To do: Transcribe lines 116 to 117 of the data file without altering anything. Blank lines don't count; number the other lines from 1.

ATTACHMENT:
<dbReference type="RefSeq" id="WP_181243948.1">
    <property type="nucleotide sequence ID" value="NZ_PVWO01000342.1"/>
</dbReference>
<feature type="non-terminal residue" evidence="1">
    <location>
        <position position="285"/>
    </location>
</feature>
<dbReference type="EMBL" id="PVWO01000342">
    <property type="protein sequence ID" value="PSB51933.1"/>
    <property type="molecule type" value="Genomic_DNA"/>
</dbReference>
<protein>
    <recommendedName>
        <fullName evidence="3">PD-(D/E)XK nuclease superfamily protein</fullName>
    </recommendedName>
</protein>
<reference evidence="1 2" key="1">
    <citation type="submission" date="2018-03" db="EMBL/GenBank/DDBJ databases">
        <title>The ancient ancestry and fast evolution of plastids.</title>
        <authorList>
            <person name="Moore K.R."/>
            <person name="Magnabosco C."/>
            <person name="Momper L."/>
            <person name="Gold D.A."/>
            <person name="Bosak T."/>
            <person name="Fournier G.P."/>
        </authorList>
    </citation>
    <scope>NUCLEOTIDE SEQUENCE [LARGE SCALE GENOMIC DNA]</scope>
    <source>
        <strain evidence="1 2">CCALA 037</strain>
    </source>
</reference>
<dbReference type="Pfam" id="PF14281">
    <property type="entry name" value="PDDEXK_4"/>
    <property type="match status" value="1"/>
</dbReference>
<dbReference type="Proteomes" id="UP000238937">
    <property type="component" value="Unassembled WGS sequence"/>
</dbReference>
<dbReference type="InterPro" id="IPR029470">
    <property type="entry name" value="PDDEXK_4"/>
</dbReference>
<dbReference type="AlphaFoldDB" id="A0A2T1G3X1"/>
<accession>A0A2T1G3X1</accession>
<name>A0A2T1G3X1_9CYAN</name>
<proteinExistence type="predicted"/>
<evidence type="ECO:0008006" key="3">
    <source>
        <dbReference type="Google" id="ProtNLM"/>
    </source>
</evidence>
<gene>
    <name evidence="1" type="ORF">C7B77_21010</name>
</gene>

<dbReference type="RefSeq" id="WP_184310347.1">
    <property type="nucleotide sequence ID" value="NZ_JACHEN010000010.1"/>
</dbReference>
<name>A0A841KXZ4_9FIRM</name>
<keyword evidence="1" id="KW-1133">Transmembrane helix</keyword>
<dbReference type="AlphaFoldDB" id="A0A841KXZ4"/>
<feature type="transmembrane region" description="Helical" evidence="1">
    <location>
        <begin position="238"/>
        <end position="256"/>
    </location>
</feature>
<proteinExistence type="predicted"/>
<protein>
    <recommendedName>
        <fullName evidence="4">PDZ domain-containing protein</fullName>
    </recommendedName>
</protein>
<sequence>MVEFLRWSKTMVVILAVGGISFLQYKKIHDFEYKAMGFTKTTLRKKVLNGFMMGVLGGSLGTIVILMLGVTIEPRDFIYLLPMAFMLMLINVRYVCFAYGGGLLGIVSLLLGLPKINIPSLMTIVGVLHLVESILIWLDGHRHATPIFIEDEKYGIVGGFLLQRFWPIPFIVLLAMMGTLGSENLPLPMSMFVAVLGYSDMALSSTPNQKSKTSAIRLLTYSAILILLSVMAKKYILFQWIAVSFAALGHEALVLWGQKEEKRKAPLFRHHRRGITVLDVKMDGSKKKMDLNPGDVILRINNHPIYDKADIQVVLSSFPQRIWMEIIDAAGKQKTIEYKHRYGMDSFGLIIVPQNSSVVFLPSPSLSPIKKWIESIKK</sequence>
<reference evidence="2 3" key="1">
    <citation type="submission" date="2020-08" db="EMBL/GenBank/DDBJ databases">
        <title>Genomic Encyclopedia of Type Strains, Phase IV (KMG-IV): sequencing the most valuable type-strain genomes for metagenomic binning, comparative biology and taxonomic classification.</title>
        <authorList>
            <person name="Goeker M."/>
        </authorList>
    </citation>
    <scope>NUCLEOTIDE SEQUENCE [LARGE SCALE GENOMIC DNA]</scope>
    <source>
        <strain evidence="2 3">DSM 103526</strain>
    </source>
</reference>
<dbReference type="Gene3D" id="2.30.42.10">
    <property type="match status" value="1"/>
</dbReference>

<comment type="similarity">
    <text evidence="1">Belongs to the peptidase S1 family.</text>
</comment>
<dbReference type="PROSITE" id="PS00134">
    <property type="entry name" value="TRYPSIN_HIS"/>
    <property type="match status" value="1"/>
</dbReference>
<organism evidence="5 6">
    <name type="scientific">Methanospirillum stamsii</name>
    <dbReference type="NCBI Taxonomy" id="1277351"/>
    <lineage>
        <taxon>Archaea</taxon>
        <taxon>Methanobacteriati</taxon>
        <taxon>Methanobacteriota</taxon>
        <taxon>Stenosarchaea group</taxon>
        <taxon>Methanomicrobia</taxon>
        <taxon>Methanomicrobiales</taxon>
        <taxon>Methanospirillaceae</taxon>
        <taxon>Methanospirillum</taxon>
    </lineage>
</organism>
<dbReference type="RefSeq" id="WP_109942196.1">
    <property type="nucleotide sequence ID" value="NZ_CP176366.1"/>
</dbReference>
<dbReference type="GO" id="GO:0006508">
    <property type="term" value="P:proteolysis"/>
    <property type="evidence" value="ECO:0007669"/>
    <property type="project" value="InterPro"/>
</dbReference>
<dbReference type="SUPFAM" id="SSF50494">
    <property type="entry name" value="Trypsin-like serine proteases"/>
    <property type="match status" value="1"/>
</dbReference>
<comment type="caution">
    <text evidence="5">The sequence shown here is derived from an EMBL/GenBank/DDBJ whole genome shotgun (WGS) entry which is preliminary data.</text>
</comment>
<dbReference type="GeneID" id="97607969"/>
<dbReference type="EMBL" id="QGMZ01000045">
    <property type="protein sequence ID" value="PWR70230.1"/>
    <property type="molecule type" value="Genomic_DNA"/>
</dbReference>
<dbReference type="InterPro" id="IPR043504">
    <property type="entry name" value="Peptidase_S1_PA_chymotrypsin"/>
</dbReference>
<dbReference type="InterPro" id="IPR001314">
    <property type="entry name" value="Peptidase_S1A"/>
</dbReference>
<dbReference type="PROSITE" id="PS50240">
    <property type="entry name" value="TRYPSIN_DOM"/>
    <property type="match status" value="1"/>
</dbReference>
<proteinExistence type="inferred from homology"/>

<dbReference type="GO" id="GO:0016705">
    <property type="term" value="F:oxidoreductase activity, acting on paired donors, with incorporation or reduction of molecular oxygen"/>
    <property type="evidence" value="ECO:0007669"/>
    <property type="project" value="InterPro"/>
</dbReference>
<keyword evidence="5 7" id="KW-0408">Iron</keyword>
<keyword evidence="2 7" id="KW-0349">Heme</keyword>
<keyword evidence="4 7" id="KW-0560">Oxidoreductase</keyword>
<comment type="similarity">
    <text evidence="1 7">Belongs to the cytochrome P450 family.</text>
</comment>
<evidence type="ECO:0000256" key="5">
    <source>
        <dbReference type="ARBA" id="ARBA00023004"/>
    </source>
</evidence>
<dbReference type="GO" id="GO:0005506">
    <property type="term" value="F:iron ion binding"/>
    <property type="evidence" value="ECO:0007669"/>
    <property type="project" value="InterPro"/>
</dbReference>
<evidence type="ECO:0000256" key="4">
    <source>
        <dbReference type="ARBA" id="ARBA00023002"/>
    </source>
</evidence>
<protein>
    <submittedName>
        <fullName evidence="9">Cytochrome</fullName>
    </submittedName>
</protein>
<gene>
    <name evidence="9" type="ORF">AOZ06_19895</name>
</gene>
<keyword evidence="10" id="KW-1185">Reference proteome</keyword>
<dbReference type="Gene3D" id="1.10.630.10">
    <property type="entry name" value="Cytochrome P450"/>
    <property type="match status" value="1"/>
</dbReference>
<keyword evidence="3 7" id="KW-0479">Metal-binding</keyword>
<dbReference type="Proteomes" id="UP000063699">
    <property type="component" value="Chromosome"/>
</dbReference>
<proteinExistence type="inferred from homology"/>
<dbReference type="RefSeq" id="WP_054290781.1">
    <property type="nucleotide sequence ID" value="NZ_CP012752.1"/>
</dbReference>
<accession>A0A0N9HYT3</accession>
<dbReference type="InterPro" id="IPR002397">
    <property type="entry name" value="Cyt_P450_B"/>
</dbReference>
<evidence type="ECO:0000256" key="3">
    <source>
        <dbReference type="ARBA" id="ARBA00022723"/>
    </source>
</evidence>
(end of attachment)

    <property type="term" value="P:proteolysis"/>
    <property type="evidence" value="ECO:0007669"/>